My acupunturist and herbalist recommended a healing herb to me known as ‘ngai’. ‘Ngai’ is very beneficial for women’s health. When my late grandma was still around, she would prepare a simple and delish ‘ngai’ omelette soup for my mum and me regularly. I have not eaten ‘ngai’ for over 30 years. This is a long, long forgotten dish in my memory until my acupunturist urged me to get some. I casually mentioned this herb to my mil and she went hunting it for me. Finally, she got the herb from our regular organic vegetable seller. who plants them in her farm for own consumption and sold some to us. My mil also managed to plant some in a pot at our little apartment balcony.
‘Ngai’ plant from our balcony.
This week, my mil whipped up the most delicious ‘ngai’ omelette cooked with old ginger strips and sesame seed oil. She cooked a big bowl and I scoffed down the entire bowl all by myself!
‘Ngai’ also has the ability to shrink uterine fibroids and I have heard of and read of several success stories, thus I’m trying to see if it works on my uterine fibroid.
Soupy ginger Ngai omelette that my mil cooked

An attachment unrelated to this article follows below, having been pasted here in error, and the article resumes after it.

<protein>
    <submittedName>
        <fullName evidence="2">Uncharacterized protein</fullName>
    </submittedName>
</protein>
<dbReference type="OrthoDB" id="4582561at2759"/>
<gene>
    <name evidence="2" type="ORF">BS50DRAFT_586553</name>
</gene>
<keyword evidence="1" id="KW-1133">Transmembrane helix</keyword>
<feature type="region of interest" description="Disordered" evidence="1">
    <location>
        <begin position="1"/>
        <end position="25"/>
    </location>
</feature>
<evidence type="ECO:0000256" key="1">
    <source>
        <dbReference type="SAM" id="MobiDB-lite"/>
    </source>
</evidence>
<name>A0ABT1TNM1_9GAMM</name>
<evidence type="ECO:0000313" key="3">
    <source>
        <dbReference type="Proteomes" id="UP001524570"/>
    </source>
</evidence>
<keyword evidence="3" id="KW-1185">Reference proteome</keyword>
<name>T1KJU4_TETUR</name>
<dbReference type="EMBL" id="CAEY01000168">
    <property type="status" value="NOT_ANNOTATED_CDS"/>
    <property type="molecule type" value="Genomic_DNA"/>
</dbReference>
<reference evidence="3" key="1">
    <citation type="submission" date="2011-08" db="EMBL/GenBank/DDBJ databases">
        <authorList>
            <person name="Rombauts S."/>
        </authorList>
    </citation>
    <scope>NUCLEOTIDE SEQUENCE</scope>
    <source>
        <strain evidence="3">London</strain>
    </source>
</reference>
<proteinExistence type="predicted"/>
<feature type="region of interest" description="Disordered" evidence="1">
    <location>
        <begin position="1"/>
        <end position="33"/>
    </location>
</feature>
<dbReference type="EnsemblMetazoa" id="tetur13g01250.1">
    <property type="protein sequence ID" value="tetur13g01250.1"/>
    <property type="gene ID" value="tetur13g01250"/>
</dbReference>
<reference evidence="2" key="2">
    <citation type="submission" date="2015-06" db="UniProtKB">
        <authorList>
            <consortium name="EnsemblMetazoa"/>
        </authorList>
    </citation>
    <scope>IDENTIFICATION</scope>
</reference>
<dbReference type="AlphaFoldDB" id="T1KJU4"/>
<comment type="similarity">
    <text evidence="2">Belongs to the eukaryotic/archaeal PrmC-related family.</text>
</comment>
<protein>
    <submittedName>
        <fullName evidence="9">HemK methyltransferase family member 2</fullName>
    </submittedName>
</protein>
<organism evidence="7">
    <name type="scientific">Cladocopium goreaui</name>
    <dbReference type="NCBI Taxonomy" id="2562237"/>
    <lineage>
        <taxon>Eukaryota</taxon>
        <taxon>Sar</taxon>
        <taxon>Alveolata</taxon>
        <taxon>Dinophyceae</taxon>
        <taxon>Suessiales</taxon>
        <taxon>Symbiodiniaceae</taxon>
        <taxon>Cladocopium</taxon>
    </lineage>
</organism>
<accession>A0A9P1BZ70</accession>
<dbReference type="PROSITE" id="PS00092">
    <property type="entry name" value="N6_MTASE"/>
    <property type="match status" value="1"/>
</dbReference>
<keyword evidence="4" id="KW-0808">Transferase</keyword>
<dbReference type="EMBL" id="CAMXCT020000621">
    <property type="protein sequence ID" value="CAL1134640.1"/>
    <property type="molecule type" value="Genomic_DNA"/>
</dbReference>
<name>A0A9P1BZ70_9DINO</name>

‘Ngai’ is known as mugwort. Mugwort is a herb that is known for its medicinal benefits and is also known as artemisia iwayomogi. The herb is typically found in Asia, Northern Europe and North America. It is mostly taken as a tonic, to increase energy levels in the body, to dispel wind from the stomach and to aid fat loss.
Mugwort is also taken by women who experience irregular periods and other issues related to the menstrual cycle.
The oil made from the extract of this herb can also be used to prevent early or untimely menopause. When it is ingested, it can cure a number of digestive disorders and help fight infections by preventing infections in the stomach.
In traditional Chinese medicine, burning mugwort in moxibustion heat therapy is one of the oldest forms of Chinese traditional medicine and is used to stimulate the flow of qi and maintain general health. It especially dispels cold and dampness.